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Glasgow Coma and Glasgow Outcome Scales for Brain Injury

Info: 4282 words (17 pages) Nursing Essay
Published: 11th Feb 2020

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Tagged: brain injury


Traumatic brain injury (TBI) is a leading cause of death in adults under the age of 45 and an estimated 7.7 million people in the European Union are living with a disability caused by TBI. The severities of these injuries are differentiated by the use of the Glasgow Coma Scale (GCS), and the outcome is assessed by the Glasgow Outcome Scale (GOS). These scales can be used to develop a prognosis for individuals with TBI’s in various ways. Primarily, the lower the GCS score the more severe the brain injury and therefore the worse the outcome for the patient. The GOS is applied 6 months after injury and provides a score of 1-5 with a lower score indicating the worse outcome, death. To conclude GCS by itself cannot be used to provide a long term prognosis for brain injuries. GCS can be used in addition to other factors such as presence of a midline shift on Computer Tomography and fixed pupil dilations are significant in determining prognosis. The presence of lesions on the brainstem correlates with the GCS and GOS scores allowing reliable and valid prognosis’ to be made.

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Traumatic brain injury (TBI) affects an estimated 1.4 million people every year in the United Kingdom (UK)[1], and is a leading cause of death in adults under the age of 45. [2] It is currently estimated that at least 7.7 million people in the European Union are living with disabilities caused by TBI’s. [3] TBI’s account for 6.6% of the Accident & Emergency (A&E) attendees. [4] 95% of all TBI’s presented at A&E are mild, 5% severe and moderate injuries. [5] It is extremely important to determine the severity of the TBI as it has implications on the treatment and later rehabilitation of the patient. TBI can be open or closed injuries, with open TBI injuries being linked to worse functional outcomes and increased mortality.

The most common method of assessing TBI is the Glasgow Coma Scale (GCS) and a common method for addressing the outcome of a patient is the Glasgow Outcome Scale (GOS).


The GCS is a test to ascertain the consciousness of a patient after being subject to a TBI. The maximum score with this scale is 15 and the minimum 3, this is comprised of three sections: eye opening, verbal response and motor response. (Table 1). GCS is included in National Institute for Health and Clinical Excellence (NICE) guideline on head injury3 to provide information on survival rates for patients suffering different severities of TBI. The guideline also indicates that GCS is a measurement that should be taken at the scene of the injury by paramedics. If this is not possible it should be taken at admission to A&E as early indication of TBI severity is imperative in the later treatment.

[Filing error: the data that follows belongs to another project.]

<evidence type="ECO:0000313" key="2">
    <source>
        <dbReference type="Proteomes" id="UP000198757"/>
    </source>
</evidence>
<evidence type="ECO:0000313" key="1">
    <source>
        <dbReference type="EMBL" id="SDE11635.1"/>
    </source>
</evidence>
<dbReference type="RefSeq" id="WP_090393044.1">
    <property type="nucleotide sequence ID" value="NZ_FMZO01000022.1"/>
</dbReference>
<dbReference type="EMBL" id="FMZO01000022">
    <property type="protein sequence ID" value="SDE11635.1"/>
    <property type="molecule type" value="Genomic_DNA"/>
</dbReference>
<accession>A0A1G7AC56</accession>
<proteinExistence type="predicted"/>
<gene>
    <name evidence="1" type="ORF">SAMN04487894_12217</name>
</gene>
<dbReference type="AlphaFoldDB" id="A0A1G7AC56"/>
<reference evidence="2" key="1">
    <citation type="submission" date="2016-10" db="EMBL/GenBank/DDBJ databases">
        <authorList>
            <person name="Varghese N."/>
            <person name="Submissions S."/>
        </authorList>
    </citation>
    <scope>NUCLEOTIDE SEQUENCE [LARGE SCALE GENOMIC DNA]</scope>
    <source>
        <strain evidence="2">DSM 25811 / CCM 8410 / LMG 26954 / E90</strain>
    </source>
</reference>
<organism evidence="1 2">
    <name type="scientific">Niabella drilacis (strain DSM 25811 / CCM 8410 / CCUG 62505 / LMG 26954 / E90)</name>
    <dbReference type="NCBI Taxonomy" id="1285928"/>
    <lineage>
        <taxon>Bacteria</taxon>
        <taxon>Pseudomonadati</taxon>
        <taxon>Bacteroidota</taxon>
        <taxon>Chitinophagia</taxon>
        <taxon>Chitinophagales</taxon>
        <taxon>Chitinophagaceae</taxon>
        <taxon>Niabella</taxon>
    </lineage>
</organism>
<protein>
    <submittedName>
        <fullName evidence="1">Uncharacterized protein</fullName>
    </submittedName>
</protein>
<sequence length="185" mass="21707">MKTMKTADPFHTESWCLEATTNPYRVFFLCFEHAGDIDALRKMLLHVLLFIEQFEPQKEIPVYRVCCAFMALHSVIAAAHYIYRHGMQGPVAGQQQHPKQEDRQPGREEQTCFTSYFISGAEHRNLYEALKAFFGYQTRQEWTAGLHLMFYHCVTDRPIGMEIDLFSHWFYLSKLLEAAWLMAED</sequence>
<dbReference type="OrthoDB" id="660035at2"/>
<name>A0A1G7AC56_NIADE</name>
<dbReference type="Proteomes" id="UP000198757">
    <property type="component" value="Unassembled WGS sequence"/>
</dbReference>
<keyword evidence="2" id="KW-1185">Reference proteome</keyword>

The GCS differentiates between the severities of head injury by score ranges. A GCS of 13-15 indicates a mild head injury, 9-12 moderate and 3-8 severe. The GCS score can be affected by the time it is applied after injury, therefore in order to universalise this, GCS is often used once the patient has been stabilised.4

The GCS can be difficult to use in trauma cases, as localised trauma, swelling, sedation and intubation can affect testing the eye and verbal responses. [6] [7] In a survey performed by The European Brain Injury Consortium only 49% of patients could be tested fully against the scale after being stabilised in resuscitation.[8]





Eye Opening




To speech



To pain



No response



E: /4

Verbal Response







Inappropriate words



Incomprehensible words



No response



V: /5

Motor Response

Obeys commands



Localises pain



Withdraws from pain



Flexion to pain



Extension t pain



No response




Total Score




Table 1- Glasgow Coma Scale Components of the GCS and how each section is scored individually Adapted from: Bethel J. 2012, Emergency care of children and adults with head injury, Nursing Standard, 26(43), 49-56

The GCS is considered by some to have acceptable inter-rater reliability[9] when used by experienced practitioners. However mistakes are made consistently by inexperienced users of up to 1 mark per section. Inter-rater reliability was shown to improve after exposure to a training video.[10] Reliability with scoring is imperative in making accurate TBI severity diagnosis, and then the relevant treatment associated with them.

In severe TBI’s the motor component of the GCS is the best indicator of prognosis, this is due to verbal and eye scores not being able to be performed. [11] This has led to an adaption of the motor score of the GCS, called the simplified motor score (SMS). The SMS has 3 scores: 2 obey commands, 1 localises pain and 0 withdrawal to pain.[12] It was found that the SMS and GCS were useful in indicating whether neurosurgery was needed and also intubation. Overall GCS was better in predicting chance of death, however SMS was able to be used to assess patient involved in trauma more effectively as intubation and eye swelling would not be detrimental.12 This indicates that SMS may be better used in conjunction with GCS with patients who present to A&E with severe head trauma.


A more severe TBI will lead to a worse 6-month functional outcome for the patient. 30% of patients with initial GCS <13 will die[13] and 50% of patients with GCS ≤8 after being stabilized in resuscitation will die.6 Patients who have a GCS score of 3-5 have a 5% chance of survival 6 months after injury.[14]

There is no direct correlation between GCS score and the patient’s ability to function in daily life afterwards. This is due to varied functional outcomes being linked to different scores on the GCS.[15]

Patients with GCS ≥8 had 85% chance of favourable prognosis, if this score was obtained 24 hours post-admission.[16] The predictive value of GCS scores alter according to the time at which the score was obtained. GCS scores obtained at least 24 hours after trauma were linked to the grade the TBI was classified by MRI data. These grades are associated with brain stem lesions, grade 4 being the worst and grade 1 the best.